How to Choose a Funeral Home Wisely

funeral bureau

When a loved one dies, family members are confronted with dozens of decisions they must make in a short time and under emotional duress. Among the most important is choosing a funeral home, casket or urn and whether to bury or cremate the body.

The Board licenses funeral directors and embalmers; registers funeral establishments; and investigates consumer complaints. The Board also promotes advance funeral planning.

How do I find a funeral home?

Whether you’re planning ahead or making arrangements at the time of need, a funeral home can facilitate services that honor your loved one and fulfill your wishes. When choosing a funeral home, consider factors such as the location, price, and the staff.

If you visit a funeral home in person, under federal law the provider must provide you with a general price list (GPL) that itemizes the cost of the items and services the facility offers. In addition, if the funeral home offers caskets and outer burial containers, they must make those available to view and purchase.

Funeral homes often offer package funerals that may cost less than if you purchased the items and services separately. When comparing prices, be sure to take into account any additional fees for third-party services such as cemetery or crematory charges and obituary notices. The funeral home must also clearly disclose any state or local laws that require the purchase of certain products or services.

What are the benefits of working with a funeral bureau?

The funeral industry is an excellent career choice for those with interpersonal skills, a thorough understanding of the laws and practices that govern it and the ability to make sound business decisions. In addition, funeral directors are able to offer families pre-need funeral planning contracts that guarantee prices and services.

Consumers also have the right to choose a casket or urn they want, and providers must disclose this on their general price list (GPL). And, in accordance with FTC guidelines, the funeral home must allow consumers to wash and dress the body if that is part of their religious or cultural practice.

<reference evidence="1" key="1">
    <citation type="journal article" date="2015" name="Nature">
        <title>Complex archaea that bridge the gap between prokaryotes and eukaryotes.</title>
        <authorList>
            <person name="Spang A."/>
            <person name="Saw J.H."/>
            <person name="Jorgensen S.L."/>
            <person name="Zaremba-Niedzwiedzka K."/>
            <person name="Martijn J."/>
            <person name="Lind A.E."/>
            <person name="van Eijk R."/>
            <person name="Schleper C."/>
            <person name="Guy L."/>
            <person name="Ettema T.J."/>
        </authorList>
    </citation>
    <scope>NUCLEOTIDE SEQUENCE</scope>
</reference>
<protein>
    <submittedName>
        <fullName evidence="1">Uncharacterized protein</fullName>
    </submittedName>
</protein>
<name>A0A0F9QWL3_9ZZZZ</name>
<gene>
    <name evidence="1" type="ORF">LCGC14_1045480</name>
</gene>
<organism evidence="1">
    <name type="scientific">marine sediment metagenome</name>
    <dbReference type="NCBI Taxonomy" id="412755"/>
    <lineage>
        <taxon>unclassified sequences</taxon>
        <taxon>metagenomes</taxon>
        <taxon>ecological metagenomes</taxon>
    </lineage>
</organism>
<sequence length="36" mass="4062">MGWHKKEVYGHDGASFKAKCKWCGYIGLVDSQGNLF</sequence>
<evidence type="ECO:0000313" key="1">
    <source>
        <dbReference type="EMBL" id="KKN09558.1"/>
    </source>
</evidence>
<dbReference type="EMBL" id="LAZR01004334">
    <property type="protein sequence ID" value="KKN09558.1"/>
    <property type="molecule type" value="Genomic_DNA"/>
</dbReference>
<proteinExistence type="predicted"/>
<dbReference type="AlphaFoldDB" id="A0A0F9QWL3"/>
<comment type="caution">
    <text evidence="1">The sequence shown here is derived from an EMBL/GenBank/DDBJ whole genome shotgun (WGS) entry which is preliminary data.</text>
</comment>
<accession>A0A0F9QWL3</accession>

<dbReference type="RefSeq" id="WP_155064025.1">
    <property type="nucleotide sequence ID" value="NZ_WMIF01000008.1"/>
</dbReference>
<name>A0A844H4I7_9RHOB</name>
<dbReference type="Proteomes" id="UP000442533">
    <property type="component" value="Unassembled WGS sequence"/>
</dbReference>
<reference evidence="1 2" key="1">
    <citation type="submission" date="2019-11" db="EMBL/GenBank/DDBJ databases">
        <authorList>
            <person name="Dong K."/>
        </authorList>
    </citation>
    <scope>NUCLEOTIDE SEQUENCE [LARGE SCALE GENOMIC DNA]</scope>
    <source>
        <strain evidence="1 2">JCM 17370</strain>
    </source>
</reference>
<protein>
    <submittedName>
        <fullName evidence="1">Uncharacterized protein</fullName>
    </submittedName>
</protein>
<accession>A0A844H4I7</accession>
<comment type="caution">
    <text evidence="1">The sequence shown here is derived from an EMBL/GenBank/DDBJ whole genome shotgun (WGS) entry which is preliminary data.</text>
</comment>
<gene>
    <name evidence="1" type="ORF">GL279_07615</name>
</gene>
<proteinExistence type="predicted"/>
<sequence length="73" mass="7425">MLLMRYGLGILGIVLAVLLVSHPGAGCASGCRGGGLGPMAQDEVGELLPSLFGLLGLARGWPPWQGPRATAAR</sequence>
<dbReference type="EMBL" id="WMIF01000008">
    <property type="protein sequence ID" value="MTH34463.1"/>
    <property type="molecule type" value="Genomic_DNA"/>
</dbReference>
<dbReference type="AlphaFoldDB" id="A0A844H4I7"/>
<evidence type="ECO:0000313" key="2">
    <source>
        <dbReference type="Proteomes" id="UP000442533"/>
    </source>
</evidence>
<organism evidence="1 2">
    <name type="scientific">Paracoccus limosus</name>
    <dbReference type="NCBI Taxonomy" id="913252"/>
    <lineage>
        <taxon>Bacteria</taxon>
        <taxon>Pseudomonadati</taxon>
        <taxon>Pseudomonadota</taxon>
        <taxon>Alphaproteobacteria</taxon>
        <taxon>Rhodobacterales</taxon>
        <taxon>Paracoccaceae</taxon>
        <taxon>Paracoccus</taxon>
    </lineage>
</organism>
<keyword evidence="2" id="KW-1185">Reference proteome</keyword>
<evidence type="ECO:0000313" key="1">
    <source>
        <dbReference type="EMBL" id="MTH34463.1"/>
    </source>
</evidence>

Moreover, funeral homes may help their clients arrange third-party services such as obituaries, flowers and cemetery and cremation services. This may be helpful for consumers who are making arrangements by phone or online.

How do I choose a funeral home?

Whether you’re planning ahead or in the midst of making arrangements for a loved one, knowing how to choose a funeral home wisely can save money and improve satisfaction. Here are a few tips:

Decide together with family members what you can afford. Then find a funeral home that can accommodate your budget.

Ask the funeral homes you’re considering to provide a list of prices, which they are required by law to do. This allows you to compare prices and services to ensure you are getting the best value for your money.

In addition to pricing, consider the funeral home’s facility. Is it clean and well-maintained? Does it have a chapel and space for a visitation, wake or viewing, if applicable to your arrangements? Are the staff compassionate and attentive to your needs? These are all important factors to consider. You can also ask for references from other families to gain an additional perspective. You can even ask friends and co-workers for recommendations.

What are the legal requirements for working with a funeral home?

The funeral industry is a high-risk workplace with a variety of occupational hazards. Whether you’re a funeral director, embalmer or mortician, or you work with them in some capacity, it is important to understand your state’s licensing and certification requirements.

Each person engaged in the business of funeral directing, undertaking or embalming shall have and maintain a funeral home license. The department may, after a hearing, revoke or refuse to issue any such license. Any person aggrieved by any finding or action of the board may appeal therefrom in accordance with section 4-183.

Each funeral home that conducts embalming must develop and implement a Bloodborne Pathogen Exposure Control Plan designed to minimize or eliminate employees’ exposure to bloodborne pathogens. These plans must include the provision that employees be offered hepatitis B vaccinations, unless they have previously received the full hepatitis B vaccine series or antibody testing reveals that they are immune or the vaccine is contraindicated for medical reasons.

Related Posts